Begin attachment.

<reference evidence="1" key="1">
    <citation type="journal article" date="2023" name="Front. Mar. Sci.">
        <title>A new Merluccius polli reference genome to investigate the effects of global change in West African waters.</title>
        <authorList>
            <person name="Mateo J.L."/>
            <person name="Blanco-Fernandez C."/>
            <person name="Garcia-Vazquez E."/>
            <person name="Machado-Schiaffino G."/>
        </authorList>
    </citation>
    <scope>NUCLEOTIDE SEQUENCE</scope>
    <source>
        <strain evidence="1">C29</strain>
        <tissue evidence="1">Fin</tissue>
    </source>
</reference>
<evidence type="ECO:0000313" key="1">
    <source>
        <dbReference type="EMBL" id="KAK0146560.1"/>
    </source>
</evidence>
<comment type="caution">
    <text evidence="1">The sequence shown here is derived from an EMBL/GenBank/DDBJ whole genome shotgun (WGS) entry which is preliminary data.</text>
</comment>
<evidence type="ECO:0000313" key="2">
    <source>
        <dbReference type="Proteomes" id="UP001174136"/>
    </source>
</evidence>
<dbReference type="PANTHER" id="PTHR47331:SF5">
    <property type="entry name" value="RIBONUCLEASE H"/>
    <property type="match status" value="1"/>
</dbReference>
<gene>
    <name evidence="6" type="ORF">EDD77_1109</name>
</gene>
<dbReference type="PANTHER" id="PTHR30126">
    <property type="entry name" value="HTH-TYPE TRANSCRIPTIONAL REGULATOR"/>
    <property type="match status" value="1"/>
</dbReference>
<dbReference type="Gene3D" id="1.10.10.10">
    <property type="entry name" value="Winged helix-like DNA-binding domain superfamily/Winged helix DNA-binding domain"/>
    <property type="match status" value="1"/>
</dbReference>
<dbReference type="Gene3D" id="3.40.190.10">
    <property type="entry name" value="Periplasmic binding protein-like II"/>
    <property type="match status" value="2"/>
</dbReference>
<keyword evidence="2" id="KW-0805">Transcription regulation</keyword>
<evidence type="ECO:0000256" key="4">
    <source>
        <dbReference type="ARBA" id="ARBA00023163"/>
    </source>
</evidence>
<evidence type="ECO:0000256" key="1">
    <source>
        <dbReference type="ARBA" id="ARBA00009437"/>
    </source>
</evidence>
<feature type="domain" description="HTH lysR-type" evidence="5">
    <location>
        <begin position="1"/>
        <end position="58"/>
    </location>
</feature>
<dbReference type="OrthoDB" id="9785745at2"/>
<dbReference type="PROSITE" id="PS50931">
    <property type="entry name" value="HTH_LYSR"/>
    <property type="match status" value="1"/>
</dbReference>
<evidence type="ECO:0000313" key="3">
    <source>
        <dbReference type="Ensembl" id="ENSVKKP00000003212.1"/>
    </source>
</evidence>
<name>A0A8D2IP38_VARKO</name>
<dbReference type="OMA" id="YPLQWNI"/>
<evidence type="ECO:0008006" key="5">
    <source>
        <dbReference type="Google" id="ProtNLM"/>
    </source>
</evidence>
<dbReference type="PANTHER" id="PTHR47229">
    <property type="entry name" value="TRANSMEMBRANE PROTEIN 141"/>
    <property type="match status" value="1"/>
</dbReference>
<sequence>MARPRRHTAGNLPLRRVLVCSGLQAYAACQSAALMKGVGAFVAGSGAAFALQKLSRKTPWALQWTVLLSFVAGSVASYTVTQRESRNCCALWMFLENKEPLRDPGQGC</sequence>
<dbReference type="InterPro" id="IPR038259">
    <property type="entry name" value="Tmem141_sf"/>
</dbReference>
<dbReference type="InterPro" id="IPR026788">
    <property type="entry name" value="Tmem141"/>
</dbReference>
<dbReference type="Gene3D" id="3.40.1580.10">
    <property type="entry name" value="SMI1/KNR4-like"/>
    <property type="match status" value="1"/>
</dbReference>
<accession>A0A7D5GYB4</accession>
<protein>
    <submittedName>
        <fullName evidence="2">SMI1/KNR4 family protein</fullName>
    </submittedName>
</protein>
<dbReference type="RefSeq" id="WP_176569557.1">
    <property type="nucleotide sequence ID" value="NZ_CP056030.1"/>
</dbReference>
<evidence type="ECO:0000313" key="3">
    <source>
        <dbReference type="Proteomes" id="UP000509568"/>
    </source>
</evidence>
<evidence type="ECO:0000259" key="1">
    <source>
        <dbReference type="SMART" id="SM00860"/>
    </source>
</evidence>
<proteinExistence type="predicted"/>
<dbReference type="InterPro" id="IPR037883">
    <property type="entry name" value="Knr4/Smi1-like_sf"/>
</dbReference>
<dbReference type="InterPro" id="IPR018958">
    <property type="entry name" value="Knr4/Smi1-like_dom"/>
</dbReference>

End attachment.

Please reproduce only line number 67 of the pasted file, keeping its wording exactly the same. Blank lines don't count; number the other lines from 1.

<dbReference type="PROSITE" id="PS50931">